1. Gordon’s Bay, Clovelly
How to get there?: Only about a 20 min drive from the CBD. Plenty of free parking but can get packed on a hot summers day. Alternatively, you can catch the 339 bus from Central train station which takes you to the car park.
When to go?: Gordon’s Bay is usually fairly calm but can be affected by big easterly and east-south-easterly swells. Check coastalwatch and look at the Sydney surf forecast before heading off. Avoid for at least 3 days after heavy rain or storms as all sorts of garbage tends to collect in the bay from nearby storm water drains.
What’s it like?: Fantastic! There are two main points to enter the water. In calm weather, you can use a path that starts at the southern end of the car park and leads up to the waters edge on the rocky Northern shoreline. If it’s a bit choppy entering from the beach is a safer bet, which is reached by a 10-minute walk up the steps. Once in
Close to the shore of Gordon’s Bay is shallow, rocky, with many boulders for fish to hide under. Towards the middle and out the back, the depth reaches a decent 18m.Great for a bit of free diving! Visibility varies from about 8m on a bad day to about 20m on a very good day. Gordon’s Bay is one of the most popular places in Sydney to learn to scuba dive and even has a chain that is anchored to the bottom which forms a circuit around the bay for divers to follow (sort of like an underwater bush walk!) Gordon’s bay is not patrolled.
Expect to see big Blue Groupers, schools of Garfish, Sand Whiting, Bream, Schools of Squid, Sting Rays, and if you are lucky maybe even an octopus.
2.Clovelly Beach, Clovelly
How to get there?: Exactly the same as Gordon’s Bay, they are next to each other and even share the same car park. Just walk left from the bus stop instead of right.
When to go?: Clovelly is almost completely sheltered thanks to its man-made banks and breakwater at the entrance, but don’t be fooled into thinking it can’t get rough here. When an Easterly swell is running, Clovelly can turn into a washing machine! As with Gordon’s Bay, Clovelly can fill up with garbage after heavy downpours.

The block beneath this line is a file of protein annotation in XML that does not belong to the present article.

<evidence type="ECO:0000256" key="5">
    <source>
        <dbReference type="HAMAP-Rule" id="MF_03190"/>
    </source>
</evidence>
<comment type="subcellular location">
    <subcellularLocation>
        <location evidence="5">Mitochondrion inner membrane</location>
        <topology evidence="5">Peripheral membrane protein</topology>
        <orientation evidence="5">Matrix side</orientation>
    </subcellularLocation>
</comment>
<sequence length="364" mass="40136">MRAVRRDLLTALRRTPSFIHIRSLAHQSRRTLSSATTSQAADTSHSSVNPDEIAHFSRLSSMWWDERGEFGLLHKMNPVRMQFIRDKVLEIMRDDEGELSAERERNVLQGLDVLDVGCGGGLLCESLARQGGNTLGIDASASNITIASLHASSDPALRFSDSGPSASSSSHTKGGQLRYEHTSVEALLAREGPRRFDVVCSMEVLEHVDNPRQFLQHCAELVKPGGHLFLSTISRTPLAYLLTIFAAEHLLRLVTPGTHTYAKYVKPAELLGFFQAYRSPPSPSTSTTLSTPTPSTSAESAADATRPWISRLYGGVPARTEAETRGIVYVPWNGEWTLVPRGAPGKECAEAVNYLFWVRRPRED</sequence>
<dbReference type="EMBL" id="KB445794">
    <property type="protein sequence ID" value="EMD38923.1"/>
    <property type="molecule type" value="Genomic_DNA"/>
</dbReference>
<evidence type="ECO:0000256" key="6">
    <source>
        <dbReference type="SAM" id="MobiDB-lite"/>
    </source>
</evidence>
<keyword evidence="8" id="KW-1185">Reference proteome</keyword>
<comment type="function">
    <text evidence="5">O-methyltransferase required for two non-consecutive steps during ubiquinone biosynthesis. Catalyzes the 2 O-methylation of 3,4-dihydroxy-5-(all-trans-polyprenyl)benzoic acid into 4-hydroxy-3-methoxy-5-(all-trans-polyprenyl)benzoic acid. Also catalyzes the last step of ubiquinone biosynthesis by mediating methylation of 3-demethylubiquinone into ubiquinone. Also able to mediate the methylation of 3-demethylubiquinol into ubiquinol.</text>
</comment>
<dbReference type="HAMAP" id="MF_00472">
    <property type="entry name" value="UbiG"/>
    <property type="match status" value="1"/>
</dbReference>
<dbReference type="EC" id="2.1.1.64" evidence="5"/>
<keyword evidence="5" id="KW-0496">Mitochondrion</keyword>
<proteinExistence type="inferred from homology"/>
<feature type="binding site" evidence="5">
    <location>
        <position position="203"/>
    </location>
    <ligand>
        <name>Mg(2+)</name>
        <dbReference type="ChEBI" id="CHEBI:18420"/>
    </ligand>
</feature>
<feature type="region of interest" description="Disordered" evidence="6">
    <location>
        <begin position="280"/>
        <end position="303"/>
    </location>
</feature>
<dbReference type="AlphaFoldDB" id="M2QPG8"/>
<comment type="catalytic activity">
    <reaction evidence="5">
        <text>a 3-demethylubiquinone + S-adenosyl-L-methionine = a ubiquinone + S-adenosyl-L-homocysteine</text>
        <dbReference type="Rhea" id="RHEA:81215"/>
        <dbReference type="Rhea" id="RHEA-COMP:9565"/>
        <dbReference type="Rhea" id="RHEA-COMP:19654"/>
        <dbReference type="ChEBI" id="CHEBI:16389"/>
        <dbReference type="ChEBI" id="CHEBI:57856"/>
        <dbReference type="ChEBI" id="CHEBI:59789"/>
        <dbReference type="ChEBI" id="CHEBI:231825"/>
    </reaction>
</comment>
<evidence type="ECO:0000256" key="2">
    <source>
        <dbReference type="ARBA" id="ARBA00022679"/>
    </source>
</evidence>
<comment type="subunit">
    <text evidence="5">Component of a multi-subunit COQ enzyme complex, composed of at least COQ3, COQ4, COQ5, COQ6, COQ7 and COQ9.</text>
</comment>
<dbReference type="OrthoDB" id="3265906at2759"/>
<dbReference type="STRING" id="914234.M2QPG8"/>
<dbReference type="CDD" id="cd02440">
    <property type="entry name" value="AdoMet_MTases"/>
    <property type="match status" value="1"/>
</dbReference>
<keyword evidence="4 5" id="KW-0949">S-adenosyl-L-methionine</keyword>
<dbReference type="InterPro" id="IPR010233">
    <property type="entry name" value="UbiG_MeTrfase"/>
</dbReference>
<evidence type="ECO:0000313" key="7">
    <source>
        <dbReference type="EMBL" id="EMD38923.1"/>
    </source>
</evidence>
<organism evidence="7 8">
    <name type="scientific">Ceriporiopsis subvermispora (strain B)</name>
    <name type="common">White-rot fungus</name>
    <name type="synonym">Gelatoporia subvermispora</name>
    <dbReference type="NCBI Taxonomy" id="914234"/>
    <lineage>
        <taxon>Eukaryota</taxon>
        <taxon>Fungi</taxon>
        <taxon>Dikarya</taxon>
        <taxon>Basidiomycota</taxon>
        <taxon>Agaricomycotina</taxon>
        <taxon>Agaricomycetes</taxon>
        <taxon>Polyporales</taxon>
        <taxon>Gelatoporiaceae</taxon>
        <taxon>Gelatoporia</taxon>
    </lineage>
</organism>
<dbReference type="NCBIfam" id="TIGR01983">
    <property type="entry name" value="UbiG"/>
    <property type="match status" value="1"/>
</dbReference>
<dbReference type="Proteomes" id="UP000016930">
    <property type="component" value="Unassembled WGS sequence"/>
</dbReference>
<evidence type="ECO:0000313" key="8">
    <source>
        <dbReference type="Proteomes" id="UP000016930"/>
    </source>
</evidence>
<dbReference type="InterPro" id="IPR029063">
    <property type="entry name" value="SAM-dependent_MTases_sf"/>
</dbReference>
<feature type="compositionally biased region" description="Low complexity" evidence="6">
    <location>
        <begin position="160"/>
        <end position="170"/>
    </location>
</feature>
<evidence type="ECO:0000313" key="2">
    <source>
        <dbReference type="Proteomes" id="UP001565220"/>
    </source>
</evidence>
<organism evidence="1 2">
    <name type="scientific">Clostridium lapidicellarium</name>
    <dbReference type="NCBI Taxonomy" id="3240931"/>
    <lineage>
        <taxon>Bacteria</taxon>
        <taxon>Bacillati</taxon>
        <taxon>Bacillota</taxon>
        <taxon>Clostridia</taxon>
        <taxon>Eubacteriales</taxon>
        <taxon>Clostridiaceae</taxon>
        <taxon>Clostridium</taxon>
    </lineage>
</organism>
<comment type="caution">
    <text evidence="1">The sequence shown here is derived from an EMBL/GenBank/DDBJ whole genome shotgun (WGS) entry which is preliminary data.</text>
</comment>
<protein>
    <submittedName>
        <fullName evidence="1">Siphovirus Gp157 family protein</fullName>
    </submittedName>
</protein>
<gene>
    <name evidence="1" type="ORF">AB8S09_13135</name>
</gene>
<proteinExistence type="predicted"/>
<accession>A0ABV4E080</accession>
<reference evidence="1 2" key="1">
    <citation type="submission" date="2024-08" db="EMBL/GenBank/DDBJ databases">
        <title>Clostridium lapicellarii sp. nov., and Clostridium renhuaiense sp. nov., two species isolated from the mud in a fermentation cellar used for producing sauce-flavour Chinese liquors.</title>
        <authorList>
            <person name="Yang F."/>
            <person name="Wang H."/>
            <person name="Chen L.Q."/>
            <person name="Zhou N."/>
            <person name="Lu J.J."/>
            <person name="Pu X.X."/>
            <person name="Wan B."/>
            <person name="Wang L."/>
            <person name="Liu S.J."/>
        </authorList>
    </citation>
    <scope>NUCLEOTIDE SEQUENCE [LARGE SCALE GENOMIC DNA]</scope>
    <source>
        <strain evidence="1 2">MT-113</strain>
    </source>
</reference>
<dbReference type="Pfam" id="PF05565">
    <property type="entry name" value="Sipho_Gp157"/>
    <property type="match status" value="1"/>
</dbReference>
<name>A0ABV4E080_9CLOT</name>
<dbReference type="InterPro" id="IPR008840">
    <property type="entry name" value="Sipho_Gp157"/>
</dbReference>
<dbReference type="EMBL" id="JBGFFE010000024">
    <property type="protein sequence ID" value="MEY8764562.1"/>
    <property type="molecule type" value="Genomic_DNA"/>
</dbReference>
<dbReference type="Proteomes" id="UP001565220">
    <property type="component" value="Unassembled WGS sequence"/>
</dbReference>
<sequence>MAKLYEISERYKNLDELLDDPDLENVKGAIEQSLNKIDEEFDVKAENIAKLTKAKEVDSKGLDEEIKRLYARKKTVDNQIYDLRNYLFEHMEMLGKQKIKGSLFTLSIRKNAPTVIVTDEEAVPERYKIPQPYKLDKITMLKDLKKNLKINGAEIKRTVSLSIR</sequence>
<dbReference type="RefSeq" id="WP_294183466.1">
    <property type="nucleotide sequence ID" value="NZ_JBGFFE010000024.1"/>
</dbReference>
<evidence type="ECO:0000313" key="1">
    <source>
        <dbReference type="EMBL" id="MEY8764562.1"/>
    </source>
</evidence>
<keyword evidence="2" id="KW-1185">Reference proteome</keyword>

What’s it like?: Great! Clovelly probably is Sydney’s best-known snorkeling spot, for good reason. It is typically packed full of fish. Think of it like a more concentrated, more compact version of Gordon’s bay.
You can enter the water from stairs all around banks but avoid in rough weather as the stairs can be very slippery. Enter from the beach instead. The bottom is covered with lots of rocks and is mostly about 2m deep but increases towards the far end to about 8m-10m. Visibility can vary from about 8m to 20m.
Clovelly can get very busy and can be swarming with inexperienced/young snorkelers who don’t look where they are going and swimmers who don’t look where they are going either so keep an eye out to avoid an aquatic collision.
Fishwise, Clovelly is most known for it’s very friendly Blue Groupers, which can let you get close enough to pat them! Big schools of Garfish can also be found as well as Bream, Whiting, small Stingrays, colourful species of Wrasse and even the occasional pufferfish among other things.